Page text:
Bag Claim Etiquette

This seems so simple that it should be obvious, but it apparently it’s not, so I guess I have to spell it out. When waiting at a baggage claim carousel, you should stand back a few feet until you see your bag. Not only does it make it easier for everyone to get a view of the bags, but it leaves room for unloading the bags. Don’t crowd the carousel like these people:

One guy has the right idea, but he can’t see the bags that are coming because the others are blocking his view.

On a recent flight I saw my bag coming around , and had to squeeze my way through the people crowding the carousel. When it came, I grabbed it and lifted it off in order to put it on the ground. In the process it struck one of the people crowding the area, and he gave me a dirty look. I gave him one right back. It’s simply rude not to give a fellow traveler enough room to retrieve their luggage, and when you see someone grabbing their bag, it’s up to you to get out of their way.

Hertz and the Great Tollway Ripoff

Last Thanksgiving we went on a wonderful holiday in the Florida Keys. We flew to Miami, picked up a rental car from Hertz, and drove away. There are a couple of toll roads along the way, but we had Hertz’s PlatePass, which would work on those toll sensors. I’ve used similar things with other rental companies, where a few weeks later I receive a bill for the accumulated tolls.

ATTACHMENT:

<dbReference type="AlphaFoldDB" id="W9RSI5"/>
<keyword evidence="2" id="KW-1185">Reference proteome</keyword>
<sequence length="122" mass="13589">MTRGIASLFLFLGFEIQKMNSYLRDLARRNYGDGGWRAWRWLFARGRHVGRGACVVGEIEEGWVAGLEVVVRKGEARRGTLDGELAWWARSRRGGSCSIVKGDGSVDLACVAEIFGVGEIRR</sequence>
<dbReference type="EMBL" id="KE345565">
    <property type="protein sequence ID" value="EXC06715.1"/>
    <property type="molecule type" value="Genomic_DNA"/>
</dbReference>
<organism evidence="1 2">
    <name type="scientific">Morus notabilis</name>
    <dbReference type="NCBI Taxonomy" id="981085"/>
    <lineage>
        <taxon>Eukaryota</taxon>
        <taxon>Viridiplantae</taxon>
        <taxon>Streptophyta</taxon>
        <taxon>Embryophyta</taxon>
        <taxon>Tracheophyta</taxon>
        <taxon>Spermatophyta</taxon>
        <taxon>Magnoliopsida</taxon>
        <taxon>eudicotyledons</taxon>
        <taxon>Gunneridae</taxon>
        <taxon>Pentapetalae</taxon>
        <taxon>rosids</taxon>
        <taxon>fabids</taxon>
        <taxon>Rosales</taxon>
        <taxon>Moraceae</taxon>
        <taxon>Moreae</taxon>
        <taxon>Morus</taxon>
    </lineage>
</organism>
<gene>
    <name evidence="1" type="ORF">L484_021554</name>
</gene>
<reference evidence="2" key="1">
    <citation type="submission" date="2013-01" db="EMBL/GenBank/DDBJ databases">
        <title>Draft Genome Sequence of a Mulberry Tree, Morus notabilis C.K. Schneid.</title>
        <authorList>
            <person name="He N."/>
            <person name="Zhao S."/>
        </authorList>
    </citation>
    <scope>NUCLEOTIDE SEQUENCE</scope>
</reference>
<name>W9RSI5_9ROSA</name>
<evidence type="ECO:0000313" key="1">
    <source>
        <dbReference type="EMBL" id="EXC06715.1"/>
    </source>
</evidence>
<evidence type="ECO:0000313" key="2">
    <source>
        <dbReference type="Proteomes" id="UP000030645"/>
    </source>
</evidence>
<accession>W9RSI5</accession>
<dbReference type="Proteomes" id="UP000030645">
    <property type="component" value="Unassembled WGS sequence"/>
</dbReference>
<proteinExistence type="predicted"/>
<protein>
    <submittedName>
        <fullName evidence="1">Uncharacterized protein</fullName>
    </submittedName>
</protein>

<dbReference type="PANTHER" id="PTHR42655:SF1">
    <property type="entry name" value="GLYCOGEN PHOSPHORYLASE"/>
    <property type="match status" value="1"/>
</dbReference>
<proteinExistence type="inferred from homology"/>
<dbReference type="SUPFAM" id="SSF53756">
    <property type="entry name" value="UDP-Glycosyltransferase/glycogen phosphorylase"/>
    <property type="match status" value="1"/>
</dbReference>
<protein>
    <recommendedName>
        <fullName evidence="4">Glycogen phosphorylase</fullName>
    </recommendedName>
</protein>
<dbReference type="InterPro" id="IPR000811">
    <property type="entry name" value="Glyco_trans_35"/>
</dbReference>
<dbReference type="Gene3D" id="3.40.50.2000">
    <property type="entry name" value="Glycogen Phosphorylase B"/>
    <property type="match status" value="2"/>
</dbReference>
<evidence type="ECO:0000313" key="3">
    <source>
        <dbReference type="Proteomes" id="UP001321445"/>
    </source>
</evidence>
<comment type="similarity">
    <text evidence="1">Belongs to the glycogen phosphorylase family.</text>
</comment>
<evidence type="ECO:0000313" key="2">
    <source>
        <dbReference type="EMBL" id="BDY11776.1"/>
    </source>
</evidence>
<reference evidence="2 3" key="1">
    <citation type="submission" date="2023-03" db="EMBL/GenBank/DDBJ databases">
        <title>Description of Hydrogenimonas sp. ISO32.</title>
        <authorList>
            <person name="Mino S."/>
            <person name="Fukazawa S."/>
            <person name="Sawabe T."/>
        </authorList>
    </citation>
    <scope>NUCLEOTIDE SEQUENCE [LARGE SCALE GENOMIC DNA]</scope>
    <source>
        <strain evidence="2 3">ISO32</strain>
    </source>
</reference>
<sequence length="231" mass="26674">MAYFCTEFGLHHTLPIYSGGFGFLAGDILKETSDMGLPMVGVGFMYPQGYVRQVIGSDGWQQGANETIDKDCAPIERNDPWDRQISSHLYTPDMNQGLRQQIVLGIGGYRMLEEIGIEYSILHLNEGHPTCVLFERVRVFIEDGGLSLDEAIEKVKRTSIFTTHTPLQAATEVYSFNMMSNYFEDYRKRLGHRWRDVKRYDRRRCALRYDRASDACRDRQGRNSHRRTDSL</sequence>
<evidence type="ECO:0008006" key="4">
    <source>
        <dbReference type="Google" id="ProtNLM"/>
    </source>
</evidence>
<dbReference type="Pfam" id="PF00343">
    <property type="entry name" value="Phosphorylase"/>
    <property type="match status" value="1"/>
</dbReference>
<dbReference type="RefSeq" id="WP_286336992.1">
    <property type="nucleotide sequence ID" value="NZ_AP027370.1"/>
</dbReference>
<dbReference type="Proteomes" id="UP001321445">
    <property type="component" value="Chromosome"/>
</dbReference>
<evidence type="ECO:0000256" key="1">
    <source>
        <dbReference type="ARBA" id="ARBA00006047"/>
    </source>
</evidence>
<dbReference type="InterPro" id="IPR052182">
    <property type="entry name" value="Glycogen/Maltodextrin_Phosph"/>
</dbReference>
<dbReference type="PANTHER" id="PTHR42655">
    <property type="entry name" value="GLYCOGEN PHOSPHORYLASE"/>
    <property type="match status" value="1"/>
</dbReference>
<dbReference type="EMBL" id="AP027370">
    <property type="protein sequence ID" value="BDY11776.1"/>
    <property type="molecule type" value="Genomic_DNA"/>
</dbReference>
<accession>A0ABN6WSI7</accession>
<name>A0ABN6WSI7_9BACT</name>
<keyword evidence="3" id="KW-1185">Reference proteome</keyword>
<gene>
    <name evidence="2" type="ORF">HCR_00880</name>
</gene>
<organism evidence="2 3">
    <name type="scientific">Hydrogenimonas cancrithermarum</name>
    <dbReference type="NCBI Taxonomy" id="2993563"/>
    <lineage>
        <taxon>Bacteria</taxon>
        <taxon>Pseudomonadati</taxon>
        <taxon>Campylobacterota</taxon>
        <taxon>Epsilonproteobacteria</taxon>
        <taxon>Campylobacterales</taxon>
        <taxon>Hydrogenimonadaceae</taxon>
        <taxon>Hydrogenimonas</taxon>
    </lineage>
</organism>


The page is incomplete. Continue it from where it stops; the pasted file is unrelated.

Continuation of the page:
Not with PlatePass, however. Not only did I get a bill for the tolls (about $11), but a $25 service charge on top of that! Turns out that Hertz charges $5 a day (up to $25), even on days when you don’t run up any tolls! I’m stuck paying this, but you can be sure that I will avoid using and recommending Hertz in the future. Yeah, I found out that it’s documented on the website, but it wasn’t documented when I got in the car, nor was I given an option to disable it. So yeah, Hertz and/or PlatePass made an extra $25 off of me on that trip, but they will lose so much more than that in the future. This is what happens when businesses are short-sighted and go after the quick buck instead of developing long-term relationships with their customers.